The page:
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Last Updated: Monday, 2 August, 2004, 14:32 GMT 15:32 UK
Gene therapy trial for tumours
The trial involves injecting a virus into the tumour
Researchers have been given approval to carry out a large clinical trial of a new treatment for patients with an aggressive type of brain tumour.

There is currently no cure for glioma but experts believe that gene therapy could make a real difference.

The first patient to receive the treatment seven years ago is still alive, despite initially being told he had just four months to live.

The trial will be carried out by researchers in Glasgow.

The new treatment involves injecting Herpes simplex virus into the brain tumours of glioma patients.

This new treatment could offer hope to patients with malignant gliomas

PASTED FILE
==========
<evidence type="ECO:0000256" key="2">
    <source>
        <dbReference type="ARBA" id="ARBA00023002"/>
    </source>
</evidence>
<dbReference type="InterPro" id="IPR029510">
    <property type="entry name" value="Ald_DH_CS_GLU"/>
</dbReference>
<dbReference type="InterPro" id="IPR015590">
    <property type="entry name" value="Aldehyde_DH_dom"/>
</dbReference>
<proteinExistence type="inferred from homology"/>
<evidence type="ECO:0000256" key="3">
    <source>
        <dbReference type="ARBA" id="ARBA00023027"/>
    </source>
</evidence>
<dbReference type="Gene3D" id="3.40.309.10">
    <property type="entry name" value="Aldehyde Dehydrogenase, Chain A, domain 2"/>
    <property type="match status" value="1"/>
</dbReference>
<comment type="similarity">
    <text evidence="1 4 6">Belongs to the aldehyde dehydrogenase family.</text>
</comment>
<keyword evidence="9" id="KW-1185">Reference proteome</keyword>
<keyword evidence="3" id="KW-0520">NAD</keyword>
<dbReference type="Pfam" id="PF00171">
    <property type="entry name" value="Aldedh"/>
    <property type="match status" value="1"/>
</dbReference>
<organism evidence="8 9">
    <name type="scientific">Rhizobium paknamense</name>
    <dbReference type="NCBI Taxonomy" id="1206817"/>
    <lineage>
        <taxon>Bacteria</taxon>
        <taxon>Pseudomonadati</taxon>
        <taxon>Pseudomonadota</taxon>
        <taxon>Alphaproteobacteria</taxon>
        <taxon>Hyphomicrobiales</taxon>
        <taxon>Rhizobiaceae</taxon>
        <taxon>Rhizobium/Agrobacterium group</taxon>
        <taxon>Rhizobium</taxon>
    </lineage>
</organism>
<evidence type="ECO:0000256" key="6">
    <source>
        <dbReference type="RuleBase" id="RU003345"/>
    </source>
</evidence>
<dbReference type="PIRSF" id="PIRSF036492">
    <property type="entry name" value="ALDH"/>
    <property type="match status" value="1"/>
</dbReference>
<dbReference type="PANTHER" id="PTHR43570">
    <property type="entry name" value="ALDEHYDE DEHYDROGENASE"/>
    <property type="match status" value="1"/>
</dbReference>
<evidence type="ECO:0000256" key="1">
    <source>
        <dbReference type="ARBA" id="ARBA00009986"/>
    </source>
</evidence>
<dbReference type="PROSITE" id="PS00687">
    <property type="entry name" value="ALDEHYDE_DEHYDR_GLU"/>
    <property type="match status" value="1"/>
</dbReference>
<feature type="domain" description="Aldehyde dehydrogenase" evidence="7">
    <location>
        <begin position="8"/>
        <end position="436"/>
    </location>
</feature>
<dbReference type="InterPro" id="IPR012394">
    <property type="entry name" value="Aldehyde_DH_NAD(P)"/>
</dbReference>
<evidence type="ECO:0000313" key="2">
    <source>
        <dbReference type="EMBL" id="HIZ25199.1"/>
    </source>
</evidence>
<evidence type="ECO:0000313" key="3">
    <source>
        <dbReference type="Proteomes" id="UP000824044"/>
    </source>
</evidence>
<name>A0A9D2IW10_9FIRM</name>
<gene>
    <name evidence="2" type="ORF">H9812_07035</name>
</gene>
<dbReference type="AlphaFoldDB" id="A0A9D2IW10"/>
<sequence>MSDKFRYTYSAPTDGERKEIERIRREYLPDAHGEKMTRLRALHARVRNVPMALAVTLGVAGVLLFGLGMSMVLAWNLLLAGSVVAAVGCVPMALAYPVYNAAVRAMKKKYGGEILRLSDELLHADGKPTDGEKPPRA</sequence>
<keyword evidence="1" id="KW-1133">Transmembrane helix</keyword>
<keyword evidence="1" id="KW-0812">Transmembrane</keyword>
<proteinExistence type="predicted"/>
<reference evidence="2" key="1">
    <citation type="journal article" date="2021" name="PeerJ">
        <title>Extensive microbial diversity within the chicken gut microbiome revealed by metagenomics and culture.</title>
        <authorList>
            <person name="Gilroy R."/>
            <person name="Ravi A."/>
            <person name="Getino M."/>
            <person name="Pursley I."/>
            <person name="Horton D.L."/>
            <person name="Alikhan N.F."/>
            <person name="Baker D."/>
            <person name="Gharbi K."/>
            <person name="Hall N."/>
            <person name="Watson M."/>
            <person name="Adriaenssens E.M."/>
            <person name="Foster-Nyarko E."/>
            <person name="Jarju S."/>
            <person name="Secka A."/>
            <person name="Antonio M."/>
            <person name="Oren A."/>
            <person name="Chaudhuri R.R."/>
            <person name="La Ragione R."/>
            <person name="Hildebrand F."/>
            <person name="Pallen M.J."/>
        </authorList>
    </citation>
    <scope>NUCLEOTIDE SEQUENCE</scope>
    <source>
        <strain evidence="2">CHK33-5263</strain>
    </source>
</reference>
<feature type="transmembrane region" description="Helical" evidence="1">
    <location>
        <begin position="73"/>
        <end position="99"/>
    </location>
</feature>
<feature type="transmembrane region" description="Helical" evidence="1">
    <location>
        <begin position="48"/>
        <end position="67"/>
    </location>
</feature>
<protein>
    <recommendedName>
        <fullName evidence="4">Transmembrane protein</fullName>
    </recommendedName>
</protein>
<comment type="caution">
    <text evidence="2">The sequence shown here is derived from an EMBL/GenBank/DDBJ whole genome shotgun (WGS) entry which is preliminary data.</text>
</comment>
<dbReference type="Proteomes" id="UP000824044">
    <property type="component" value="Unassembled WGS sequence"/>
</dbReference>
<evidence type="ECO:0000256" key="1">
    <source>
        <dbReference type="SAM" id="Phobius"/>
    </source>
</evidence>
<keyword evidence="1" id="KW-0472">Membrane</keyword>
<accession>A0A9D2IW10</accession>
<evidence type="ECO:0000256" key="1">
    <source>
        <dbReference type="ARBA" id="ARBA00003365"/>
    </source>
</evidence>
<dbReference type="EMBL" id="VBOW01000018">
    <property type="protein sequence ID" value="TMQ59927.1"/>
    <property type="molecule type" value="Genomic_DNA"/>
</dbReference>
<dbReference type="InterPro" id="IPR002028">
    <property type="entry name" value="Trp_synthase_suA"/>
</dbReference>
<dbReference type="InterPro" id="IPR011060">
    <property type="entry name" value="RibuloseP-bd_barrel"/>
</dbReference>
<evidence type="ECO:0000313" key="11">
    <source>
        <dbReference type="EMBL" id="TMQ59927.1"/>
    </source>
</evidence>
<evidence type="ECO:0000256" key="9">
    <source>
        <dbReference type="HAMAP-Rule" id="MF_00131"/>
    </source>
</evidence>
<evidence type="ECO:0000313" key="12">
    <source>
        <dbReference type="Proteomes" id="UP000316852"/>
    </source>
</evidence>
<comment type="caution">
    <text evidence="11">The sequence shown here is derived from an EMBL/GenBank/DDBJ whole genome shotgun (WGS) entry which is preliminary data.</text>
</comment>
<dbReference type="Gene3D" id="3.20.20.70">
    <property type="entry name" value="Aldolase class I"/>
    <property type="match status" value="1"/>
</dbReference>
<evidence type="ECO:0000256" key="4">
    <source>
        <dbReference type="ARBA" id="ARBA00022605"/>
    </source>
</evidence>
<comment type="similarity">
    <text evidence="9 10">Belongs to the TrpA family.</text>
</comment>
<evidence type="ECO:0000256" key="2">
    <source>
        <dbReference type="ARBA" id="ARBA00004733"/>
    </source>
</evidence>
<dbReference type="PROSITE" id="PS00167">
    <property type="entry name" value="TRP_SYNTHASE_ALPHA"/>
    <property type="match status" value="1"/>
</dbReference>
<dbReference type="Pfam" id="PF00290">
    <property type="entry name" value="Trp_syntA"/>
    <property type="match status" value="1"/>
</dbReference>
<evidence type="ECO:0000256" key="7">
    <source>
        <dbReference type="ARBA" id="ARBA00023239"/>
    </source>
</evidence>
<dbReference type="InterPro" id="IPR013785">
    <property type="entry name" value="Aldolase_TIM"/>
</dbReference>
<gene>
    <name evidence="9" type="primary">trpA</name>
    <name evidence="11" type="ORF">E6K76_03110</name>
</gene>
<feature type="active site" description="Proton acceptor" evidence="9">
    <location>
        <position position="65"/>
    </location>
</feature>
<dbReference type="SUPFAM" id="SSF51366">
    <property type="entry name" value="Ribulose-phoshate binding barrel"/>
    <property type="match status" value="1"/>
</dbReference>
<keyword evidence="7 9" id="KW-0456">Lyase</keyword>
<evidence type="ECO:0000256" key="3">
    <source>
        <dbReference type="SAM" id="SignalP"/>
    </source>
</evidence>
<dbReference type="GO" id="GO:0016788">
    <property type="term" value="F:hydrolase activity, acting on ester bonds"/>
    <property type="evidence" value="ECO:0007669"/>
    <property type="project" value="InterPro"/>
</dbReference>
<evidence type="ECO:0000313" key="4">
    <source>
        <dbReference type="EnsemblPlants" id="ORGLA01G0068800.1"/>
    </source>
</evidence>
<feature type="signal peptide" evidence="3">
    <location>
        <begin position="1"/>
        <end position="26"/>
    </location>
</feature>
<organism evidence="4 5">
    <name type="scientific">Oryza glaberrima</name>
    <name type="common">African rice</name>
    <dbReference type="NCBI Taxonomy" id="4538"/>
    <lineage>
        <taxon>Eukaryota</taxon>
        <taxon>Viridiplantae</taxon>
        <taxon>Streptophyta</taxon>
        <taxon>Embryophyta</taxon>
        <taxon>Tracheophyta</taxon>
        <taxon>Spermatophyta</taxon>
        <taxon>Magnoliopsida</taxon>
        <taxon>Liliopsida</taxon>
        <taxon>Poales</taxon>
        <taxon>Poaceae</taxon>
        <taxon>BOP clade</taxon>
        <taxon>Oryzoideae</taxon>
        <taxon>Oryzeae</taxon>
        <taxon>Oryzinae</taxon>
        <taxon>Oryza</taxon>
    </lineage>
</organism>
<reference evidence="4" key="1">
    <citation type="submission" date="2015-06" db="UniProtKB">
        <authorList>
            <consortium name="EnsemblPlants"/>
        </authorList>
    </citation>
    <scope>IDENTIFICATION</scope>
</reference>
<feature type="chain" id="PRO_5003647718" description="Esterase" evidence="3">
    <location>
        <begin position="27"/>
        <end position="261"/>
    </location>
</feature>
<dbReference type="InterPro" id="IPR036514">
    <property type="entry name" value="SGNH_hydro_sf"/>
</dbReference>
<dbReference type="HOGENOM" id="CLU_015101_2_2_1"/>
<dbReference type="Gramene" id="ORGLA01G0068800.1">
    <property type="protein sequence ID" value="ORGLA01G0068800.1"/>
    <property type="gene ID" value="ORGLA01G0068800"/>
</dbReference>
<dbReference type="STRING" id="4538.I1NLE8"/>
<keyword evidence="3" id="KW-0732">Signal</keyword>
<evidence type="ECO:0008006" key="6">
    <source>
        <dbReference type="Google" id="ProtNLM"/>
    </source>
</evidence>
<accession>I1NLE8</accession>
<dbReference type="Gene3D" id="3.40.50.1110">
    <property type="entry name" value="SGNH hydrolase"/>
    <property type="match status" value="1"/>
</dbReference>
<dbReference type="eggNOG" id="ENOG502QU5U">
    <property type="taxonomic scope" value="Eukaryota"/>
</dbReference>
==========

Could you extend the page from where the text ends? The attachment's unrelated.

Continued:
Professor Norman Nevin
The virus is modified so that it targets and kills cancerous cells but leaves normal brain cells undamaged.

Gene therapy is a relatively new form of experimental treatment and must be tightly regulated.

The Gene Therapy Advisory Committee had to approve the research, ensuring that it met the highest standards, was ethically and scientifically sound and that patient welfare was paramount.

Professor Norman Nevin, chairman of the Gene Therapy Advisory Committee (GTAC) said: "Gene therapy offers enormous potential to patients with conditions such as cancer and the UK has been at the forefront of research in this area.

'Effective therapy'

"This new treatment could offer hope to patients with malignant gliomas.

"After carefully considering the risks and benefits to patients, the committee has decided to give the go ahead to further trials so that we can demonstrate the effectiveness of this new therapy."

The trial is being led by Moira Brown, Professor of Neurovirology at University of Glasgow Hospitals NHS Trust.

The GTAC has approved 90 gene therapy clinical trials since 1993, involving more than 700 patients.

The majority of trials were for the treatment of cancer but other studies targeted inherited disorders such as Cystic Fibrosis and Hurler's Syndrome, infectious diseases such as HIV infection and vascular disease.

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